There And Back Again: An East Texas Book Fest Tale

The drive was long; the destination easy to find (I got my husband to take me and we made a mini family vacation out of it). I arrived at the Harvey Convention Center in Tyler a little early and upon check-in, met the lovely Chris Rogers, who was giving the very sessions I had come to participate in. She’s an experienced writer, writing coach and an artist as you can see if you follow the link above to her website.

After a slightly chaotic start as early-comers like myself overwhelmed the newly-arrived volunteers, the event started smoothly and mostly punctually. They offered coffee and muffins, and the only downside to comfort was the extreme cold in the meeting rooms. I’d worn long sleeves in preparation (I’m very cold-natured); but it wasn’t enough, and many others and I had to skip outside as often as possible to thaw out. Firehouse Subs provided lunch to those who preregistered, and even being a vegetarian who had to remove the meat from my sandwich, it was pretty decent.

The keynote speaker, Dr. Ray Reutzel, addressed literacy using an article he wrote for The Reading Teacher, which I will go into detail about in a secondary post. (It was that interesting!)

I enjoyed both sessions with Chris thoroughly, and while much of it was more general information that I’d heard before in the many years I’ve attended such events (trying to be as well-informed as possible before deciding how to seek publication for my own novels), I did learn some new things and it is always good to get another perspective.

I also attended a workshop on bilingual writing and books led by Dr. René Saldaña. This turned more into a lecture/discussion on the nature of translation, which I enjoyed, having done a lot of oral translating and a couple times for the text of a children’s book.

The second day was free to the public, but sadly I couldn’t get my kids to come in with me and participate. I chatted with Linda Gray, a youth services librarian at the Tyler Public Library, about our common love of libraries and books until Chris’s final session. Afterwards, I opted to leave and finish our mini vacation at Tyler State park. (I’ll also go into detail on this in a separate post.)

All in all it was pleasant conference, very small, but very informative and well worth the time and cost to attend!

East Texas Book Fest 2015

This weekend  is the East Texas Book Fest if anyone is in the area and would like to attend. As I understand, the first day, Friday, has a fee, but Saturday will be open to the public.

I’ll be attending both days, and the deadline to online register and get free lunch is today, Aug. 19. I haven’t attended before, so I’ll have to let you know how it was when I get back.

East Texas Book Fest 2015 – Welcome.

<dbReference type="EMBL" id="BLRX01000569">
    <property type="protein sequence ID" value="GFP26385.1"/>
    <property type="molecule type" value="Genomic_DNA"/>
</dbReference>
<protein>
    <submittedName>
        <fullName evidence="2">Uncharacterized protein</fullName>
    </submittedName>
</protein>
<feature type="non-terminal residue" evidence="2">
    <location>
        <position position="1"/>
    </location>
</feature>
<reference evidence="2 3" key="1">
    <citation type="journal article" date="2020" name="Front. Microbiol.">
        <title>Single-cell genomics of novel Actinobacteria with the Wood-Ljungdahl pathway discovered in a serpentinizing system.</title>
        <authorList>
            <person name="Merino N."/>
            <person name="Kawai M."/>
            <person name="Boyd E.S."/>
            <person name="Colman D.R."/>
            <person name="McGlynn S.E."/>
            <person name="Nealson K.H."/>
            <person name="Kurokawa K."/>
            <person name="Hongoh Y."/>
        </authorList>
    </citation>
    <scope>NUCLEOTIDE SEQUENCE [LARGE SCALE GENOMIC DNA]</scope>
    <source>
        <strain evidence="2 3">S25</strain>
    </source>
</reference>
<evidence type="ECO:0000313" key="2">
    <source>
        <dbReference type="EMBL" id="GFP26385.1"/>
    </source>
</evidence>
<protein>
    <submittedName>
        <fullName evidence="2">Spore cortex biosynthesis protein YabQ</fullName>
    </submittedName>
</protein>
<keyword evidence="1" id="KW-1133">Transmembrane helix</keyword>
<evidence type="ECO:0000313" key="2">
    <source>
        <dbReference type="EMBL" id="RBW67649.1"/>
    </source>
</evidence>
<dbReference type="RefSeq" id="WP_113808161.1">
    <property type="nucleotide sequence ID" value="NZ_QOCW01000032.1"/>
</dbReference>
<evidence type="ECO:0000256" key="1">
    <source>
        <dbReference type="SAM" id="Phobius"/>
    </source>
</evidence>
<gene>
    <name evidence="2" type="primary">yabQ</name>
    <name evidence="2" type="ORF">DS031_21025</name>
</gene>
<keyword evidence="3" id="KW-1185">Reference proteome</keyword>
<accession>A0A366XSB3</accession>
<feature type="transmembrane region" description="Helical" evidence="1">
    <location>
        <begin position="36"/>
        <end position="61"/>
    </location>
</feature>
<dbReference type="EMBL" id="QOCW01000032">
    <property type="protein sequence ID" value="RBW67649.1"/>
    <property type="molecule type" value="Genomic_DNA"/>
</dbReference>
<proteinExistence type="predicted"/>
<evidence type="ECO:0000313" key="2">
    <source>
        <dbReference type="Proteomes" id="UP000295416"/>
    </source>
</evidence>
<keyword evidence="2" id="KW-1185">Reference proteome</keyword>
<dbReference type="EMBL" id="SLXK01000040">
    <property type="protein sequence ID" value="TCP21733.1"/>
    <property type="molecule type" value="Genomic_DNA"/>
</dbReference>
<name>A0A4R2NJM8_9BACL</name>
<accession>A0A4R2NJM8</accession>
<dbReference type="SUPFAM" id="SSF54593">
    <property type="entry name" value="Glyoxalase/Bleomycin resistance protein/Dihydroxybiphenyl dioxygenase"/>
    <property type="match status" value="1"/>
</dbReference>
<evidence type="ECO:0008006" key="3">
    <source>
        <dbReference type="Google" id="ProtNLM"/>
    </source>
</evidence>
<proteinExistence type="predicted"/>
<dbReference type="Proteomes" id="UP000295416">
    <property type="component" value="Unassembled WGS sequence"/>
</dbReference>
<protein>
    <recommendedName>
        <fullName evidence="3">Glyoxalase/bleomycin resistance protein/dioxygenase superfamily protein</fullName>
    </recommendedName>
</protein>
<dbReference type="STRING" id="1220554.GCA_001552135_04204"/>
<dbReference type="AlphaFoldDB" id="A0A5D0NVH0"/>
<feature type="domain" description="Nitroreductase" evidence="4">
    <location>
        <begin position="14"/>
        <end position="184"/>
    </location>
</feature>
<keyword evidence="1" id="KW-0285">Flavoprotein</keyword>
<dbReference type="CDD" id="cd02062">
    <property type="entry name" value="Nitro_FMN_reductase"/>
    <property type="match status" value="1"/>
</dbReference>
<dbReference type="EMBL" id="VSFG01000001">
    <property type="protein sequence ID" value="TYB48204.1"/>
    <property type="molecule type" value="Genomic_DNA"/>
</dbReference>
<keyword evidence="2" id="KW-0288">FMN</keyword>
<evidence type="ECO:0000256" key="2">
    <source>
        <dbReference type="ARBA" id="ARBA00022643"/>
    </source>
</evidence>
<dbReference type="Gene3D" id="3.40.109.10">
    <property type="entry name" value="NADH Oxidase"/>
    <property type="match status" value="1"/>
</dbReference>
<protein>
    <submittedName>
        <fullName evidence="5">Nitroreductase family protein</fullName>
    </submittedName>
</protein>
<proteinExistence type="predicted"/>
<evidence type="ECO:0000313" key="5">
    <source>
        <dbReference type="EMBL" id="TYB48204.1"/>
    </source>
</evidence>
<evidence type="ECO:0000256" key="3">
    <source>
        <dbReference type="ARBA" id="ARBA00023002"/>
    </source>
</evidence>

That Castle Looks Familiar!

Season 8 of Dr. Who just became available on Netflix, so naturally I started watching (I have to catch up with my daughter who had been watching at her Grandma’s on cable). Episode three played, and suddenly I saw a very familiar castle depicting the sheriff’s headquarters on my TV.

Now, I’m used to seeing Big Ben, the Tower and other iconic London architecture that I was privileged to visit in real life while taking a course on Arthurian Legend in 2005. (Yes, that was the year of the infamous Tube bombings. I flew out that day hours after it happened.) However, I hadn’t seen the picturesque Bodiam castle until “Robot of Sherwood” aired.

Bodiam Castle

Now, I could be wrong, but the resemblance of my trip photo to what appears in the episode is pretty spot on.

Image found in Google search

According to this website, my guess is correct. During my tour, we learned much about Bodiam, including the fact that it is one of few remaining castles with a moat. If memory serves me correctly, its preservation is owed to the owner’s stripping of the castle’s defenses well before the invaders arrived. As you can see from the episode, it is a beautiful, fairly well-preserved structure nestled in the lush English countryside.

If you’d like to see more images of it taken during my visit, see my Photos page and follow the London Trip 2005 link. You’ll also notice some other recognizable locales, and a few more obscure (such as Tolkien’s favorite tree in Oxford), connected to other fandoms. If you’d like the story behind some of the images, comment with your request and I’d be happy to share.

Solar System Set

I recently ordered a beautiful set of glasses designed to represent the solar system, Sun and Pluto included. The set comes from ThinkGeek.com, one of the greatest online stores for people who love everything Geek, sci-fi, fantasy. The order arrived promptly and in perfect condition, and as unique novelty the shipping box is decorated with robot parts so you can build your own box bot.

Seeing as I don’t host dinner parties, I wanted to display mine on a shelf.

Planetary Glass Set
Planetary Glass Set

Then I got the idea to stick LED lights inside the glasses.

Lighted glasses
Lighted glasses

The effect is just as neat as I’d hoped, and not too bad price-wise. The glass set was about fifty and the LEDs about twenty at Michael’s. I think they had a cheaper set, but nothing cheaper was available the day I went. Of course, I can’t leave them on all the time–they run on batteries, expensive batteries, but for the rare special occasion it’s worth it.

Neches Wilderness Canoe Race 2015

Got up at four a.m. to be ready for my sister to pick us up at five. Excitement about the upcoming race (that and a little Dr. Pepper) kept us alert throughout the two-hour drive to the start point. Then we finalized our registration, unpacked and hauled our kayaks and gear to the riverbank ready for the eight a.m. (nine actually) start time. Announcements were made, the first few groups launched, then into the water, air-horn sounded and off we paddled!

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